Gibson Files for Bankruptcy In a Play to Renew Itself
Gibson Brands Inc. filed for Chapter 11 bankruptcy protection in Delaware, May 1. Gibson Brands Inc. is the parent company of Gibson Guitars, Epiphone, and Dobro.
>> The case is Gibson Brands Inc., 18-11025, U.S. Bankruptcy Court, District of Delaware.
Gibson guitars are iconic, gracing the famous hands of everyone from Led Zeppelin to Lenny Kravitz. The Dobro brand is iconic, as well. Originally a small brand name for a resonator guitar company, it has become the de facto term for all resonator guitars, regardless of manufacturer.
The industry has seen this move coming. Gibson has debt over $500 million and is suffering from the combined effects of stagnant guitar sales and the costs of investing in a consumer-electronics unit.
The restructuring will allow the instrument business to “unburden” itself of a consumer-electronics unit that Gibson blamed for its financial woes. Gibson owes as much as $500 million, and lenders will provide a new loan of up to $135 million to keep the company in business, according to court papers.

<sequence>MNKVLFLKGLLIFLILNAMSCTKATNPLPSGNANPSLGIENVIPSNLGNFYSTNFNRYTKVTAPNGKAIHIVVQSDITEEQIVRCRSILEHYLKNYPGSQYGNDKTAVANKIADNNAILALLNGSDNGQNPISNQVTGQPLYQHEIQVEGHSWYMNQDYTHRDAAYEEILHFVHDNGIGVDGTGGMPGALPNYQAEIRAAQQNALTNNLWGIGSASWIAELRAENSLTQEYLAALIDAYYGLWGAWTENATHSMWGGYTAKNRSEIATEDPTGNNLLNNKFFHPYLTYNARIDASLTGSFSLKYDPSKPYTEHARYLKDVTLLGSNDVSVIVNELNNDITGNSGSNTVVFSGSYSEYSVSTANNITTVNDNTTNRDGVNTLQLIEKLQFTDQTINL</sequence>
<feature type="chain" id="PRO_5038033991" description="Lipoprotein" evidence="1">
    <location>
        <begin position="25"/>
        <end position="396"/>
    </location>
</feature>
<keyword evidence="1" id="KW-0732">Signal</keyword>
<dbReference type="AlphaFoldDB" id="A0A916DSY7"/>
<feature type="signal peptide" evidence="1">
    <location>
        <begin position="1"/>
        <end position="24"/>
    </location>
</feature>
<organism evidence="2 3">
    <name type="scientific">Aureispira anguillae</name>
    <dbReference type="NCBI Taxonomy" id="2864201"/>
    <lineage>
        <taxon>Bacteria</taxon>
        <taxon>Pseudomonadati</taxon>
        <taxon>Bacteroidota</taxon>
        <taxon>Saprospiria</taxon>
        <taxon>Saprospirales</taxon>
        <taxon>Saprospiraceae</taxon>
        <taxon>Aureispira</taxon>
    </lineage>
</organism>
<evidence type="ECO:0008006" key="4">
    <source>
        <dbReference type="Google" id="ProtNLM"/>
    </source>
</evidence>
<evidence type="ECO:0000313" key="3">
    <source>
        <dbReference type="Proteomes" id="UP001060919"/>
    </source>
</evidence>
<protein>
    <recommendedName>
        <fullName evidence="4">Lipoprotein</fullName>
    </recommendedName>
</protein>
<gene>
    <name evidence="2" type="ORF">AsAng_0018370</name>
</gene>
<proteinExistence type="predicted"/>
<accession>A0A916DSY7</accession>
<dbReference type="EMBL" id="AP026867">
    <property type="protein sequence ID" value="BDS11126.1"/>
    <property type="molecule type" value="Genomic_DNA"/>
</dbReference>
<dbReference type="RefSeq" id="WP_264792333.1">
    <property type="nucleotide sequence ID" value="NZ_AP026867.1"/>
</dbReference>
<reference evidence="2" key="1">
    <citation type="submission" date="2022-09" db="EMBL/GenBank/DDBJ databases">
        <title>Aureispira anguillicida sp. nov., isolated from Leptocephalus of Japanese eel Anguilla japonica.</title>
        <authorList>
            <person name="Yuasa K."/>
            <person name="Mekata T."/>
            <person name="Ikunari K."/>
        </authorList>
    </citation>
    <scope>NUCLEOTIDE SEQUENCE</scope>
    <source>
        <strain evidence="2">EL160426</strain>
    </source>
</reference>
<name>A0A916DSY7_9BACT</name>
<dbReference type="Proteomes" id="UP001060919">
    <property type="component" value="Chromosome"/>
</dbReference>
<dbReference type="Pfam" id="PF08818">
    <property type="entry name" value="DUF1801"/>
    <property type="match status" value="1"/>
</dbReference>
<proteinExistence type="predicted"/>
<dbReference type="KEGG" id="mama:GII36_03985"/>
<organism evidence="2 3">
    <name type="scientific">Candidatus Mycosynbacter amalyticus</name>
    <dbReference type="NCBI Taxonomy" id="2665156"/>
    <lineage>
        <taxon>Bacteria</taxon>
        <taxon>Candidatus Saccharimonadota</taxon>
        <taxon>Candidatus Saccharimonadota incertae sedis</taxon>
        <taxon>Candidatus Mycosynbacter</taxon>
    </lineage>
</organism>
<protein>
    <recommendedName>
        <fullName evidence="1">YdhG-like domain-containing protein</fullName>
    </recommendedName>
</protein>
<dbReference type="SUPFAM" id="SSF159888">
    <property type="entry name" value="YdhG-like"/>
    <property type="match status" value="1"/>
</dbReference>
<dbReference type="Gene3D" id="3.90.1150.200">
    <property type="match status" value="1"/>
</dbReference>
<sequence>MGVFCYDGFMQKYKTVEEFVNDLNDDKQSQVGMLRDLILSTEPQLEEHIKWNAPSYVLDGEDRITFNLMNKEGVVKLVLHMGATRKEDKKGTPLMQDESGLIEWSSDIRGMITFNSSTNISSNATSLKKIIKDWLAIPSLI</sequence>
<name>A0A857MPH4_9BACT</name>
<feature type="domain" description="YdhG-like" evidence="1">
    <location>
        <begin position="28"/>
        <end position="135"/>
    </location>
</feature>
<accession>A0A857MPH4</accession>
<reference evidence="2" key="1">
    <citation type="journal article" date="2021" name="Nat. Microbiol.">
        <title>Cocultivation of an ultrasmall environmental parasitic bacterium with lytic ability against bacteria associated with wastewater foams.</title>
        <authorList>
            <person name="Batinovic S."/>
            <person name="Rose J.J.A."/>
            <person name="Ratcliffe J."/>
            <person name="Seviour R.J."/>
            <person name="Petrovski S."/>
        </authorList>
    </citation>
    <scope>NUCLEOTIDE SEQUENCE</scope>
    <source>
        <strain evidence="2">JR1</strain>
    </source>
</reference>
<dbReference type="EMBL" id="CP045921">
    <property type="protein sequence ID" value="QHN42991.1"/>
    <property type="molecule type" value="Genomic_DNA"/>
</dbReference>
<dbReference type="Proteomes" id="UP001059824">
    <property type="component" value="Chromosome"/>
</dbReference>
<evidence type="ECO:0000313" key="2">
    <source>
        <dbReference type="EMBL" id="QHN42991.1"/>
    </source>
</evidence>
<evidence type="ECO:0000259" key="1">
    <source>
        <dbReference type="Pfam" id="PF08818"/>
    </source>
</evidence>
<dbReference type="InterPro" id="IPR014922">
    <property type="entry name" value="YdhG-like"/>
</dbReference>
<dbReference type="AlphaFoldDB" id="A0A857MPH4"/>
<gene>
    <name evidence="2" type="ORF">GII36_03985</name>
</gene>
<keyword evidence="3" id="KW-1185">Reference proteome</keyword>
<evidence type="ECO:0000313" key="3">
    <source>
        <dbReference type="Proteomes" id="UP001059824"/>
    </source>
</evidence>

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- The company has over $500 million is debt.
- Gibson has been approaching investors about being sold.
- They sell over 170,000 guitars annually in 80 countries.
- The Gibson Innovations business (audio products like speakers, headphones, and DJ products) losses are a driving force in the bankruptcy.
- Gibson will possibly emerge with it’s instrument business intact, but it’s consumer-electronics business not intact.
This is not the end for Gibson guitars. The bankruptcy proceeding is a strategic decision to “restructure debt” and create a viable path for the Gibson company to stay alive.
“The Gibson name is synonymous with quality and today’s actions will allow future generations to experience the unrivaled sound, design and craftsmanship that our employees put into each Gibson product,” says Chief Executive Officer Henry Juszkiewicz, in a statement.